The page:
Temple Grandin is a profoundly gifted and autistic person who has become an advocate and often the voice for autistic people. Not only is she a professor, author, inventor, architect and scientist, she is autistic. The book Thinking in Pictures: My Life with Autism chronicles her struggles and achievements as an autistic person. She has a unique viewpoint on giftedness and ASD, “one of the most profound mysteries of autism has been the remarkable ability of most autistic people to excel at visual spatial skills while performing so poorly on verbal skills” (Grandin, 2006, p. 3). Her ability to articulate her struggles has placed her in a position that lends a hand to research in the realm of giftedness and autism, an insider’s perspective to a disorder that often hinders social and language skills.

Like many autistic children, Grandin did not see her disability as a talent. She was ostracized as a child and was an outcast among her peers. It was only after her mother and teachers were able to imagine life through her perspective that she was given proper support to accept herself and grow academically. Assisted persistence by her mother and teacher revealed her a strong empathy for animals. Their encouragement provided a platform where she was able to harness her connection with animals and design one third of the cattle handling facilities in the United States (2006).

 A Profile of Gifted Individuals with Autism: The Twice-Exceptional Learner is an article from Roeper Review. The article describes the symptoms and associations of being twice-exceptional. ASD children are precocious and “possess a broader spectrum of competencies than autistic individuals whose mental abilities are weak” (Cash, 1999, p.8). Gifted children with autism are often caught between two worlds: one where their strengths can thrive and the other where their unusual traits and complexities are overwhelmingly misunderstood. As cited in Cash (1999), “these students have remarkable skills occurring alongside areas of deficit which cause test scores to be uneven or fall below gifted and talented program criteria” (p.9). In connection with much of the research to follow, Cash emphasizes proper evaluation and early identification so these twice-exceptional students receive the correct form of support and structure in their lives and education. The article is an older piece of literature, but it still is a valid source, with background from the American Psychological Association. The strength lies in the detailed suggestions for teachers and parents to assist the twice-gifted children reach their full potential.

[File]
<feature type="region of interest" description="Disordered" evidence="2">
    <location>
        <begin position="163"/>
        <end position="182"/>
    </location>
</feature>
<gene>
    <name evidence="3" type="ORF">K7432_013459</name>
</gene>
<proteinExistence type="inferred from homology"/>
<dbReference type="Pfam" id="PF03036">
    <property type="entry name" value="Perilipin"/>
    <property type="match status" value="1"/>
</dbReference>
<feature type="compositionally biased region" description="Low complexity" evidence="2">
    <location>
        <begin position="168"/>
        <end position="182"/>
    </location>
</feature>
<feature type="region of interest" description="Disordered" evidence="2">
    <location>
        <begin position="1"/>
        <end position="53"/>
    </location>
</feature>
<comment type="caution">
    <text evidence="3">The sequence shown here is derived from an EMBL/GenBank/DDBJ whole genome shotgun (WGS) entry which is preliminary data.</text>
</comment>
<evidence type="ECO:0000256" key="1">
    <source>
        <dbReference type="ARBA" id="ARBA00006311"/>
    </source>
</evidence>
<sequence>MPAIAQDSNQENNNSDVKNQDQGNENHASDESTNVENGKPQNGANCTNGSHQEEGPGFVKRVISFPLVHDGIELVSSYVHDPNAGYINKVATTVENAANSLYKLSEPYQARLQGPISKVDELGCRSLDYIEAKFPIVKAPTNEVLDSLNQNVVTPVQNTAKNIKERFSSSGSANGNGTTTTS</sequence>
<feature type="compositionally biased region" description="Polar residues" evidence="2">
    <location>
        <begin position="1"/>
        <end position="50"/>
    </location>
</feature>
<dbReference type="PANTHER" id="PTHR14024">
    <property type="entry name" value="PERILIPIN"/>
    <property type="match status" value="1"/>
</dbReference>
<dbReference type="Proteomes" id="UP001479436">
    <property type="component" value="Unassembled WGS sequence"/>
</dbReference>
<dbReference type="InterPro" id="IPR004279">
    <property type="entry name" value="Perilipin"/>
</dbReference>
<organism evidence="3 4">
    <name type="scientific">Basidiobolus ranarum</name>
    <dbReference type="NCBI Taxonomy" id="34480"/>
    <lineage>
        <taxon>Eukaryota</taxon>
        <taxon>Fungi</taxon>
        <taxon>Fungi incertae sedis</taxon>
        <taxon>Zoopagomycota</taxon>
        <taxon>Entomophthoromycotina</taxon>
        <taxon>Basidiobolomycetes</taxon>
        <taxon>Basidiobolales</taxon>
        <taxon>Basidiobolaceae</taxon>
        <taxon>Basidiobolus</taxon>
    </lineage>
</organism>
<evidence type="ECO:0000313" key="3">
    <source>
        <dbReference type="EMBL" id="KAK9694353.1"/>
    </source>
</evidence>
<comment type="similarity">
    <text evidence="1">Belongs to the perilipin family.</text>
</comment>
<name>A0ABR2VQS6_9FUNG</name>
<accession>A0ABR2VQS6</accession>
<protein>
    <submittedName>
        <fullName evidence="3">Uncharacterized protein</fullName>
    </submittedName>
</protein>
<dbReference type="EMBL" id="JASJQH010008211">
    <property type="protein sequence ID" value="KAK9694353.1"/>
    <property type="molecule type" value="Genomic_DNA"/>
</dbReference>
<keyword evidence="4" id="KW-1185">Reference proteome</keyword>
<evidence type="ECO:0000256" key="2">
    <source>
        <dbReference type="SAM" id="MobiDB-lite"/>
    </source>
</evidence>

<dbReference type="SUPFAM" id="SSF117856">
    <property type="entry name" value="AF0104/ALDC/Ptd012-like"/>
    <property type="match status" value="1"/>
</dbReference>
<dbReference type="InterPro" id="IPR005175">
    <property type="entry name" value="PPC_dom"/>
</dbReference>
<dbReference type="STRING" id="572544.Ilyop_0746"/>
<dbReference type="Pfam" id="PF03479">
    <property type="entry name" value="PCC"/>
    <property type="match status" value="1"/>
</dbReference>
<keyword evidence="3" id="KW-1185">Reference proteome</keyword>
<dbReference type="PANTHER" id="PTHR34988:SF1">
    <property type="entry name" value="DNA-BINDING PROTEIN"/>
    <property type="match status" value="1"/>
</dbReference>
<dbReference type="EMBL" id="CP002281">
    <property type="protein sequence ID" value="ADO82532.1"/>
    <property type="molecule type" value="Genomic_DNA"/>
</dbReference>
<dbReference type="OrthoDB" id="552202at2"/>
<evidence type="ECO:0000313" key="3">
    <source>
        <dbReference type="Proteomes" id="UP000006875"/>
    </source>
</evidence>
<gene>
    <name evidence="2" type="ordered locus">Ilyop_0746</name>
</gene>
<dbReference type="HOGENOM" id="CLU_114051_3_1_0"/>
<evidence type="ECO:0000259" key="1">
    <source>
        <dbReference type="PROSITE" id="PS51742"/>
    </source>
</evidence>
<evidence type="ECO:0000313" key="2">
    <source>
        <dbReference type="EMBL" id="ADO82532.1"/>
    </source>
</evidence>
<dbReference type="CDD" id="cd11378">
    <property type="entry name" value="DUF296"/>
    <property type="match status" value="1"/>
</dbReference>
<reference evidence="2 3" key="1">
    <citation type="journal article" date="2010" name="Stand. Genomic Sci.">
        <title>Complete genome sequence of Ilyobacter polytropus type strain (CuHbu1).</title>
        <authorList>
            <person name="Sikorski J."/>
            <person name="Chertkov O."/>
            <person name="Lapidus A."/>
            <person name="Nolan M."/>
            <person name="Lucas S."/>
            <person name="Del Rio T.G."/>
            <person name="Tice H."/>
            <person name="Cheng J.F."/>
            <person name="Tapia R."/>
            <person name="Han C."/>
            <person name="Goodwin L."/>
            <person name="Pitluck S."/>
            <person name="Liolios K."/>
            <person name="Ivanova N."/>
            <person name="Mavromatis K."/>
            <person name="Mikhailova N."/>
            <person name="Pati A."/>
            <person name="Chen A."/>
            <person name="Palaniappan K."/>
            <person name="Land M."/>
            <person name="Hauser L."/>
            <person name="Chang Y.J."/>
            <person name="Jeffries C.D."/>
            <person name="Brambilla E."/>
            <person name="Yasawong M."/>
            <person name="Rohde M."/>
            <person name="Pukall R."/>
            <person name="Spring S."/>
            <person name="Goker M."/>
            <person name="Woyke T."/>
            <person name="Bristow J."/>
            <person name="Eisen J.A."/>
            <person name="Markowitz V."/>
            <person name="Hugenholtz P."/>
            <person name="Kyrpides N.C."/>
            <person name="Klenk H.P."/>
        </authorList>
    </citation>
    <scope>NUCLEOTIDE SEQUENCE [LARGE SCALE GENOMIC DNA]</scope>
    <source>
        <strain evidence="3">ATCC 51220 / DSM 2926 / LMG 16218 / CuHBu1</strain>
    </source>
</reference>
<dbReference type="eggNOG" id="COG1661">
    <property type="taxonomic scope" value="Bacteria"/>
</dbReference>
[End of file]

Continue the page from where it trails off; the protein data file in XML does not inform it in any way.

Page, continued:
The book chapter Gifted and Talented Students on the Autism Spectrum: Best Practices for Fostering Talent and Accommodating Concerns highlights the importance for proper evaluation to take place so “appropriate interventions can be implemented early and effectively” (Foley Nicpon, Assouline, Schuler & Amend, 2010, p. 244). When diagnosis occurs the gifted student can either take the ASD label as a second hurdle to climb or “it can be an empowering discovery that leads to meeting the student’s multidimensional needs” (Foley Nicpon et al., 2010, p. 227).

Foley Nicpon et al. (2010) state the first step to attending to these twice-exceptional learners is a comprehensive evaluation. “Ability, achievement, memory, cognitive processing, fine-motor skills, social-emotional functioning, interpersonal relationships, communication skills, developmental history, behavior, and adaptive functioning” (p. 229) all must be examined. The chapter discusses findings from a project that sought to help educators meet the needs of this special population of twice-exceptional students through increased awareness, enhanced knowledge of evaluation techniques, improve educators’ attitudes towards appropriate interventions, and also by changing the educators behavior when working and implementing procedures for gifted students with ASD.

Results show that gifted students with ASD often take comparatively longer “to process information, and long-term auditory memory is stronger than short-term auditory memory overall.” Results also showed this population “may not be able to demonstrate their true math knowledge under timed circumstances because their difficulties would mask their talents” (Foley et al., 2010, p. 232). This result is also seen in the written language area. Socialization scores were significantly lower than typically considered for their age level, with little facial expression and trouble with rapport as well as little sign of insight into social relationships. Foley et al. results suggest both parent and child must complete a comprehensive evaluation and assessment. The goal is that the evaluation can tailor the intervention, which must include input from the family, child, educator, and therapist in collaboration.